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Here's How Much Investing $1,000 In Citigroup At Great Recession Lows Would Be Worth Today

Here's How Much Investing $1,000 In Citigroup At Great Recession Lows Would Be Worth Today

Despite an extremely volatile, difficult and unpredictable 2020, the S&P 500 has managed to gain significant ground to new all-time highs in 2020. Investors who bought the dip during the sell-off early in the year have been rewarded with a fast market recovery.

Buying the dip was also a great move during the 2008 Great Recession, when the S&P 500 lost roughly 50% of its value, ultimately bottoming at 666.79 on March 9, 2009.

Since the bottom, the SPDR S&P 500 ETF Trust (NYSE: SPY) has generated a total return of 553% over the last 11-plus years.

Related Link: Here's How Much Investing $1,000 In The 5 Biggest Dot-Com Bubble Tech Stocks Would Be Worth Today

One market laggard since the financial crisis has been Citigroup Inc (NYSE: C).

Citigroup’s Eventful Decade: All major U.S. banks took a big hit during the financial crisis, but none of the surviving banks were hit harder than Citigroup.

At one point, the U.S. Treasury was forced to take a 36% ownership stake in Citigroup to bail out the bank during the worst of the crisis.

At one point, Citigroup shares dropped as low as 97 cents in early 2009 when investors feared for the bank’s survival. Fortunately for Citigroup investors, the bank survived and its stock limped into 2010 at a price of around $3.40.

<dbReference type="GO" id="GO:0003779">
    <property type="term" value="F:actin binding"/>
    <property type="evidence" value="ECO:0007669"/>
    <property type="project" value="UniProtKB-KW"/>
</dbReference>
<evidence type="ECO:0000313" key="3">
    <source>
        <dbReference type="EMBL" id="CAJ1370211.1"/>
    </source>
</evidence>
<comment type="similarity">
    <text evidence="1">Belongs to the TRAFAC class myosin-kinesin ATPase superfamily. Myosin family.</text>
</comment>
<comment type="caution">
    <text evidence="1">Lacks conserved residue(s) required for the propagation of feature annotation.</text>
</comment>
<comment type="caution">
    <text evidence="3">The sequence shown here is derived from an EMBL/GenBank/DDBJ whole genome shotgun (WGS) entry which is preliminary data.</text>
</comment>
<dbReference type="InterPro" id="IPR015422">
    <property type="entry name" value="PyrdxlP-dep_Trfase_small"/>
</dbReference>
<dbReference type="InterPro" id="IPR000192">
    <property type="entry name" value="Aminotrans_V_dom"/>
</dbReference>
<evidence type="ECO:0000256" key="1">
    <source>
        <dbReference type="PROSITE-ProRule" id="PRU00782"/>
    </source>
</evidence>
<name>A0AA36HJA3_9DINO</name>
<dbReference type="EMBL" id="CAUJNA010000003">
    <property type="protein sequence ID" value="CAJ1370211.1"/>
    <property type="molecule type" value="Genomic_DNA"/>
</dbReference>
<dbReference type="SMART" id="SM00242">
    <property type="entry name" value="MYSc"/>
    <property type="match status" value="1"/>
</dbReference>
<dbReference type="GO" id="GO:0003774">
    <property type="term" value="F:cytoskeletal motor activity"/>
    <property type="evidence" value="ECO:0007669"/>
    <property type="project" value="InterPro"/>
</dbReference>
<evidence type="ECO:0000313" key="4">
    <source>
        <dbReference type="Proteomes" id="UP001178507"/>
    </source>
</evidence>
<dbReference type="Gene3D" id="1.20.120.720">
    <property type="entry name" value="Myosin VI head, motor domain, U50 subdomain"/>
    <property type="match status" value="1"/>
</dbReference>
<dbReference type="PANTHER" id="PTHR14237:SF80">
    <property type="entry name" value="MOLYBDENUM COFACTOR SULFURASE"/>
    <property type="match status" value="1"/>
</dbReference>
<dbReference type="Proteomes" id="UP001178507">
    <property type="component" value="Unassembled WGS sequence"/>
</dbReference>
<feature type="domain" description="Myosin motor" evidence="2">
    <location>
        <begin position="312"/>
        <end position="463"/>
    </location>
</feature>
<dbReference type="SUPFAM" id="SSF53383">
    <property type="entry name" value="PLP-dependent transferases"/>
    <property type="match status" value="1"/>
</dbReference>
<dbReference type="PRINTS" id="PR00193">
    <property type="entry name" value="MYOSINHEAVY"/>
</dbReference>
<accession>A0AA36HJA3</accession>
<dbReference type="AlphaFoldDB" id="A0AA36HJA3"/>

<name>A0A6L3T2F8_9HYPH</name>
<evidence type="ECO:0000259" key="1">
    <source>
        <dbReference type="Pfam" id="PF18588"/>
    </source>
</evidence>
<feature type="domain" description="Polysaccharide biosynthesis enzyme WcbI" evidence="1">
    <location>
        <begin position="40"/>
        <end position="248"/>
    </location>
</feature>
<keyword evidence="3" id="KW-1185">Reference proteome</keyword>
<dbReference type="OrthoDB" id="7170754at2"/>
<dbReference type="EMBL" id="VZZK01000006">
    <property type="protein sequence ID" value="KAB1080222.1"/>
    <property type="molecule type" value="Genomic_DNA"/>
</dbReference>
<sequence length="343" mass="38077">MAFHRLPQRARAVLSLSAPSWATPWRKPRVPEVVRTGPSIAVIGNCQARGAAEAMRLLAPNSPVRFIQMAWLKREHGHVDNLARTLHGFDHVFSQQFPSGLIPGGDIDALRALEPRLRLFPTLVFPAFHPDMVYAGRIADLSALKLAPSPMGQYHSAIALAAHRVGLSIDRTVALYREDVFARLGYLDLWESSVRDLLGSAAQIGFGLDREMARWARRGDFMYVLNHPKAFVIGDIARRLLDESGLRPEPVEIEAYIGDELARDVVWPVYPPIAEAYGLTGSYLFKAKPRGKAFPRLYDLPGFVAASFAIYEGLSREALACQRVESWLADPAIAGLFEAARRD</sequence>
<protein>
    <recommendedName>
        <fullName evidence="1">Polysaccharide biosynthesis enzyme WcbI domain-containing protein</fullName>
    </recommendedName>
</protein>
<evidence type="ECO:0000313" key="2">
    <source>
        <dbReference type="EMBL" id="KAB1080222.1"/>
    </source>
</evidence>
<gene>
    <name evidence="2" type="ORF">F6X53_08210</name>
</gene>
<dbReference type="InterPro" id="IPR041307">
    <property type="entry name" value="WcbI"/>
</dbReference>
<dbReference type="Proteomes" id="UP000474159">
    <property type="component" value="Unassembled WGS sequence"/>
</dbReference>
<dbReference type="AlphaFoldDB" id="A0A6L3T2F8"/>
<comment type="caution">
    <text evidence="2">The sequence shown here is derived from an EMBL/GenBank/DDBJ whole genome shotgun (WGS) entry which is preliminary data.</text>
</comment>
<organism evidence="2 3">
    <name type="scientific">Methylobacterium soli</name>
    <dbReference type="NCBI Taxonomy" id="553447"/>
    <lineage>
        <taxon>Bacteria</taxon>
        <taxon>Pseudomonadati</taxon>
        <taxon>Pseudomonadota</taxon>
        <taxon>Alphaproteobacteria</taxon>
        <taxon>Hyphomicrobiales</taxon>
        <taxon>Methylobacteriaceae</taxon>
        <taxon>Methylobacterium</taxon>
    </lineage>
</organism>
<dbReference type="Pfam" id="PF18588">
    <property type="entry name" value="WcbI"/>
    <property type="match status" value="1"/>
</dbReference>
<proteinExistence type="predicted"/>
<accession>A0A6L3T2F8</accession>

In 2010, Citigroup reported a $10.6-billion profit, its first annual profit since 2007. That same year, the government sold its minority stake in Citigroup for a $12-billion profit.

A 1-to-10 reverse stock split in March 2011 boosted the stock’s share price back to above $40, but the stock dropped back to as low as $21.40 during the 2011 Eurozone debt crisis. Citigroup finally got back on track in mid-2012 and has been slowly marching back toward its pre-crisis 2007 highs ever since.

2020 And Beyond: Citigroup shares breached the $80 level in December 2019 and reached a new post-crisis high of $83.11 in early 2020.

The coronavirus sell-off dropped Citigroup shares back down to $32, but they have since recovered to above $43.

Despite a relatively strong recovery since the Great Recession of 2008, Citigroup has never come close to returning to its split-adjusted 2007 pre-crisis highs of around $463.

Still, Citigroup investors who bought on the financial crisis dip have turned a significant profit.

In fact, $1,000 in Citigroup stock bought on the day the S&P 500 bottomed in 2009 would be worth about $4,634 today, assuming reinvested dividends.

Looking ahead, analysts are expecting more gains for Citigroup in the next 12 months. The average price target among the 24 analysts who cover the stock is $61.50, suggesting 41% upside. 


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